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4th District Congressional Race
Thu August 29, 2013
UPDATE: Darr Bows Out Of Congressional Bid Amid Ethical Questions
Lt. Governor Mark Darr says he will drop out of the race for the 4th district congressional seat, now occupied by Republican Tom Cotton.
Darr, a Republican, tells Talk Business Arkansas he "looks forward to serving out my current term as Lt. Governor” and that he wants to redirect focus on his family.
After careful thought and deliberation, I will not be seeking the Fourth District position in the United States Congress.
I feel that my priority needs to be focused on my family and sometimes trying to achieve titles gets in the way of that.
I look forward to serving out my current term as Lt. Governor and helping my friends get elected or re-elected should they desire my assistance.
I have made many friends across this state.. . young and old. .. Democrats and Republicans and for their unwavering support I am humbled.
The announcement comes after the Blue Hog Report blog raised questions about discrepancies in expenses detailed in Darr's campaign's finance reports.
Darr reported that his campaign spent hundreds of dollars at restaurants and gas stations, listing these expenses as fundraising efforts. In response to public scrutiny, he filed an ethics complaint against himself and is currently amending his campaign expense records.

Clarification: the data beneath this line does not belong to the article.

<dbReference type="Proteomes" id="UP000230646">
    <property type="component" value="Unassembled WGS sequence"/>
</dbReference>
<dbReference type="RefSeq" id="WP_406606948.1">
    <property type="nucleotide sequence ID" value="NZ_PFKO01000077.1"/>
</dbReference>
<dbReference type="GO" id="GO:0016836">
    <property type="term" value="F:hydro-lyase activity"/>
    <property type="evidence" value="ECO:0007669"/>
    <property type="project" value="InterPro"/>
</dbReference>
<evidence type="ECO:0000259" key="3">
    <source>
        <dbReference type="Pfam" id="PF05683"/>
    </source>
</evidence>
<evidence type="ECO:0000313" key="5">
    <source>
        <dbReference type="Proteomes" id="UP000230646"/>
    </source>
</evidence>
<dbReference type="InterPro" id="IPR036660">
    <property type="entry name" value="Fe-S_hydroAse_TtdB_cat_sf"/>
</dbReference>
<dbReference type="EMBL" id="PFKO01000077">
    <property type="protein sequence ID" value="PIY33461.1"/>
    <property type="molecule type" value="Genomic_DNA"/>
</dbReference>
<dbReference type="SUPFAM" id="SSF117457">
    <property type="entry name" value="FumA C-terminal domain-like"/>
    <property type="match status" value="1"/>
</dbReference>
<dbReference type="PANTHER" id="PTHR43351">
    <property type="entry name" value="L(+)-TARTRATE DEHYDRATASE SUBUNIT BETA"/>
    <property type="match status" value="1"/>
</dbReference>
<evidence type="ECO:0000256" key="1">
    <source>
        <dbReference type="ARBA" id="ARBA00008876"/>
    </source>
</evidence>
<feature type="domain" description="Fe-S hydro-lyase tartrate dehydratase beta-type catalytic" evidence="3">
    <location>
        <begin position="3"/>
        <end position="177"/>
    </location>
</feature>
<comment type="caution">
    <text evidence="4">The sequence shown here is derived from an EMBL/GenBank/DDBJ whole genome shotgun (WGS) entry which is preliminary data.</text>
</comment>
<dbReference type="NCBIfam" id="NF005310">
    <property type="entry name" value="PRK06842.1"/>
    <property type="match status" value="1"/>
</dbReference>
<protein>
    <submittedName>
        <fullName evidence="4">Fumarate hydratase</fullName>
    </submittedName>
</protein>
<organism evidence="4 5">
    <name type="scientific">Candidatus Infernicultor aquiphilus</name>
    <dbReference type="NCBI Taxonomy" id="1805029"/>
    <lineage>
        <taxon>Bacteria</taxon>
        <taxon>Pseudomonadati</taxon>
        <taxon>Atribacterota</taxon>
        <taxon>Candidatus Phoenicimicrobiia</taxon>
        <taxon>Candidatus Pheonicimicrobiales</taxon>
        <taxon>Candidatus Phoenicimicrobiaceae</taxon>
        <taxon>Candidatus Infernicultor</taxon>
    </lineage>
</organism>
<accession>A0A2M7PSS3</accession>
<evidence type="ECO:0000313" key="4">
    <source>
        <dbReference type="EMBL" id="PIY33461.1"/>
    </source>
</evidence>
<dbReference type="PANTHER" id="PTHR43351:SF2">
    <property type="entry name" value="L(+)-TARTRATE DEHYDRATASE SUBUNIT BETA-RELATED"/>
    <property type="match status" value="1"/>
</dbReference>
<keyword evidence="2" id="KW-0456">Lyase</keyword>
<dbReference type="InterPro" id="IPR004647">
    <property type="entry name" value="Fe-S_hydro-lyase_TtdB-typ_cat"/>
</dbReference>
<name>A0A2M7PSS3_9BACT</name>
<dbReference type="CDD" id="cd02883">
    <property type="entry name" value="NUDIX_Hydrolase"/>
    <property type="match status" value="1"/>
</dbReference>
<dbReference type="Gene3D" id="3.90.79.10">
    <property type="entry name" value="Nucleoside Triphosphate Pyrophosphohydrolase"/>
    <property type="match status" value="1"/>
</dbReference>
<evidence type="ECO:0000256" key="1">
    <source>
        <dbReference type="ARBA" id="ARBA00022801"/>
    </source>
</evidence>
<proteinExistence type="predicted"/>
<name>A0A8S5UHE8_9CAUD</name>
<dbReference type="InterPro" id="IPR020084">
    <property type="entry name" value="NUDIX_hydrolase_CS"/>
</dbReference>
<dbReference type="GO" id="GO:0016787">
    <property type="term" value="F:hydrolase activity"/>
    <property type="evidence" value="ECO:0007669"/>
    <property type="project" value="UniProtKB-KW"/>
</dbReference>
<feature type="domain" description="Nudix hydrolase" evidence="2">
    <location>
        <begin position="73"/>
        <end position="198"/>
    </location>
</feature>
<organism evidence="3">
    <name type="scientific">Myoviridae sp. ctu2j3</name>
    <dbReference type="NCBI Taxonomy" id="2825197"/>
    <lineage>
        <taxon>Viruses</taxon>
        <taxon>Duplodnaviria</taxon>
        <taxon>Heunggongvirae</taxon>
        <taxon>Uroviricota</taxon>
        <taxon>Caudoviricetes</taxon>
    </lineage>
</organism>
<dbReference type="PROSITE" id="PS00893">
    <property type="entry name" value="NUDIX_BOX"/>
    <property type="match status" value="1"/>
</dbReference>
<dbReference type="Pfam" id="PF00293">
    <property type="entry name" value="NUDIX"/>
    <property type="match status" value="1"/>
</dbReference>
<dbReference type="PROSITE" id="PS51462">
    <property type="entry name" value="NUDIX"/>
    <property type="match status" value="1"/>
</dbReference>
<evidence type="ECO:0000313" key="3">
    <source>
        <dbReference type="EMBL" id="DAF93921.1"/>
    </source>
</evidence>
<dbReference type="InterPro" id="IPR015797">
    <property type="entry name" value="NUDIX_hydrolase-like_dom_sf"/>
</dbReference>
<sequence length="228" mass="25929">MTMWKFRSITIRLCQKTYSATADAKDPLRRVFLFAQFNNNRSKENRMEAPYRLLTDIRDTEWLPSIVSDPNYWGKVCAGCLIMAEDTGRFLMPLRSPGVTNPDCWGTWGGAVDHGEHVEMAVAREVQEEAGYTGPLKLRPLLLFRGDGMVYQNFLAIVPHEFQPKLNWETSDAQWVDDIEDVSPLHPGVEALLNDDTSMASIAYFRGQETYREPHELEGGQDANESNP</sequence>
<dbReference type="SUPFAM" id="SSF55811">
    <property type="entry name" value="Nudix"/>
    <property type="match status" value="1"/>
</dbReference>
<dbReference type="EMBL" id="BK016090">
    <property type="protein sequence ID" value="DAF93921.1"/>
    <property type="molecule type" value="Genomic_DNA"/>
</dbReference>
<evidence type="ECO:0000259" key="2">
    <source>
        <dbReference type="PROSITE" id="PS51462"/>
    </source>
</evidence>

Jay Barth, the Chair of the Politics Department at Hendrix College, said Darr's decision should be looked at in the context of a string of recent ethics issues for Arkansas officials.
"Mark Darr was someone for whom potential ethics violations came to the surface at a time where those issues are very sensitive in the Arkansas political environment because of the Bookout resignation, and although it's a very different case, the Martha Shoffner resignation. They created an environment where there's a tremendous amount of sensitivity about an ethics violation," said Barth.
Barth also noted the discovery of possible ethics violations is an example of the need for an empowered citizenry.
"I think one of the most interesting parts of this story is the fact that these forms that have these problematic filings have been sitting there for now two or three years. It really did take a citizen blogger to uncover some of those challenges. I think it does show in some ways the power of the internet and the power of rank and file citizens using this information in a way that has historically not been used by main stream media," said Barth.
Barth said the events leave a "black mark" on Darr but said it's too soon to know how this will effect his future. Roby Brock asked Darr about any future electoral plans.
Darr said, "I think over the next few weeks and months as things get resolved in my office and my campaign that I'll answer those questions."
House Majority Leader Bruce Westerman and businessman Tommy Moll remain the only other announced Republican candidates for the seat. Community college teacher Janis Purcefell is the only Democrat to have announced a run.
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